Do you think that life experience shapes a musicians play style? For example, contrast a musician who grew up attending music lessons from the age of five years-old and had security in their craft versus a musician who picks up an instrument as an outlet for the stress that they have going on in their life. Do you think those scenarios shape different styles of play?

KEITH: I think it brings a completely different dynamic to a musician’s play style. Sometimes you can hear a person play and you can feel the pain come out in their music – crying out for help. Then you’ll have some players who have such a warm and hugging sound that is very comforting, you know? The difference between musicians who play really clean and musicians who play soulful stuff that’s a little rough around the edges puts a different taste on their music. That’s probably one of the reasons why I play differently than other musicians, you know, just going through some shit.

Let’s say you’re setting up for a Cheektet gig and you’ve had a long day. You’re going home to relax and whatnot, how do you take your mind off the music? And what is important about having that time off?

KEITH: I enjoy my down time and I try to make the most of it when I have it, because when you don’t have it life can get a little stressful. I just chill and smoke weed, maybe play some Playstation with my friends and blow some stuff up (laughs).

What do you like to play on the Playstation?

KEITH: I’m a big Battlefield fan, but not the new ones. The new ones kind of suck. I like Battlefield 4, it’s classic. I feel like it’s the hardest skill base on it. [The new Battlefield games] took off the learning curve and now you just see the bullets fly straight. There’s no bullet drop, so it’s dumbed-down to make it easier for the regular consumers.

There’s a real stigma towards video games – it’s decreasing now because you can make real money playing video games – but, when I was a kid I was always told that playing video games would lead to a losers lifestyle. I think there’s some sort of creative outlet that comes with playing games. It’s kind of like an interactive movie, in a sense. I think for a lot of people who don’t want to sit mindlessly and consume a movie or other means of entertainment, video games are a good way to work on the dexterity of your fingers and hands and also work on one’s problem solving capabilities.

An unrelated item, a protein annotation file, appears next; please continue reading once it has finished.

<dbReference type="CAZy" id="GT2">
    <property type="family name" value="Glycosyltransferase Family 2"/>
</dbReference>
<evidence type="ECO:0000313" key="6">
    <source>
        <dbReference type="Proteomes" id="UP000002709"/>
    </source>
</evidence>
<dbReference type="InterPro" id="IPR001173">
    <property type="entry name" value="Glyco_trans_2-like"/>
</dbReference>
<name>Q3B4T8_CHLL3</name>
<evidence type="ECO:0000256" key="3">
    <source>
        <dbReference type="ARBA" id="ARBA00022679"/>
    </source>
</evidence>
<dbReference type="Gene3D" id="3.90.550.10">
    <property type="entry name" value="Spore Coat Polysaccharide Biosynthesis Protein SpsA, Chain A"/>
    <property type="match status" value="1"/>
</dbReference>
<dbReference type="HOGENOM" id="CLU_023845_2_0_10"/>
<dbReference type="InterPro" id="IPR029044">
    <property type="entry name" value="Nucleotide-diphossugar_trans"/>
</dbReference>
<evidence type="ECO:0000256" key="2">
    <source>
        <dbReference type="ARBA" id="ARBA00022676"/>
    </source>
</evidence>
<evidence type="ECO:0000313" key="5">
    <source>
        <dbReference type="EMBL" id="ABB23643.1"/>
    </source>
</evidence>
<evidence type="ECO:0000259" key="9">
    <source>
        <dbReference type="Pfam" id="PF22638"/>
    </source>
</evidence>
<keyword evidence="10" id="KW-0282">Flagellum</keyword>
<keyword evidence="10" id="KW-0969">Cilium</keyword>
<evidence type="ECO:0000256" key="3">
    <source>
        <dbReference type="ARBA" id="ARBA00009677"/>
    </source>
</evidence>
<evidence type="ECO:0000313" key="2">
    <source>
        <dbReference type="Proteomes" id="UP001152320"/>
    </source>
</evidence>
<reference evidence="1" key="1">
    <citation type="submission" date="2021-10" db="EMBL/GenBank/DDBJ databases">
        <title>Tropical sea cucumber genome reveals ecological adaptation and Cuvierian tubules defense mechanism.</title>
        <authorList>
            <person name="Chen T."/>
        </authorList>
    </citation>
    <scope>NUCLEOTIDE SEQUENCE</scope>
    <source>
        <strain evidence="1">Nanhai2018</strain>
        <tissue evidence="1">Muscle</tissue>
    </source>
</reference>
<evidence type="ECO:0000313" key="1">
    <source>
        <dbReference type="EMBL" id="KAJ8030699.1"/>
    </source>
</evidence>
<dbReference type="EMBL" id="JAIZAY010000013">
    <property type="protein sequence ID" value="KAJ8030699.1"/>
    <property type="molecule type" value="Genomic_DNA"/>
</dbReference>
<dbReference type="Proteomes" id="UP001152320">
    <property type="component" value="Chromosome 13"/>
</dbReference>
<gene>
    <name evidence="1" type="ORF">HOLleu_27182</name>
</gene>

Do you ever attribute any of the problem solving that is done in your musical performances to the video games your have played throughout your life?

KEITH: I would say that my problem solving has come much more from music than it has from video games, but when you’re playing and mess up a note you have to think fast and fix it.

You can be playing at a show and mess up, but if you maintain your composure nobody will ever notice. It’s when you get demonstrative that people will notice that somebody messed up. How difficult is it to rebound from messing up a note?

KEITH: (Laughs) I can keep a neutral, serious-like face on most of the time so if I do mess up, my face isn’t going to change. You keep that poker face on and you’ll be alright.

Keith Cheek playing with Jay Si Proof in Portland, OR

What is the hardest part about booking gigs for yourself?

KEITH: Really, it’s just getting the ball rolling. You have to find somebody who will give you a chance if you are just getting started. The big thing with me is that I have connections with everybody and when I pitch a bill, it’s gonna be with some quality cats. But, [venues] will also ask where your [content] is at. I can promise [my material] is good, but how can the [venue] just take your word for it?

If you had to choose between reading charts and playing freely in a band, what would you prefer?

KEITH: I like to play arrangements better. There’s no reason why you can’t memorize an arrangement, in my opinion. Some things are harder to memorize than others, but if you can put the work in to memorize the music then you’re playing that complex music off of the dome.

How do you feel about subbing in for a band at the last minute? How do you learn the bands music so quickly?

KEITH: Oh, I can do that. I practice sight-reading. I used to not be the best player, but I could read the snot out of things. Sight-reading is when you look at a sheet of music and you can read it down pretty good your first time looking at it. It’s something that you have to work on though. It takes constant practice, but honestly there are only so many rhythms and only one right way of playing things. So once you do it enough times, you’re not caught off guard anymore.

At what point in your music playing tenure did the pre-performance nerves stop?

KEITH: I wouldn’t say it happened right away. I don’t know. When I started playing in Adebisi around two-years ago I’d get so excited. I might get those pre-gig jitters you know what I mean? Maybe sometime last year I [looked at it as being] just another day in the office and I’d go and get it done. But sometimes coming into [a gig] without that excitement will make the performance feel mundane in a way. I try to find ways to stay motivated and excited about what I’m going to play.

What aspect of a musicians lifestyle would the average person assume is much more glamorous than it truly is?

KEITH: The fact that we get free drinks. Man, the music business puts the worst vices upon you and promotes the worst habits. It’s almost like they don’t really have your best interest in mind. Like you said before, [as a musician] you probably have another job on the side, so obviously you aren’t making that much money with the music. Money would help. So instead of paying us a living wage they would rather feed us liquor.

It’s as if they try to incentive you with free drinks and a free meal.

KEITH: You’d be lucky to get a free meal, man.

Thanks for reading. Keep up with Keith and his band The Cheektet on Facebook.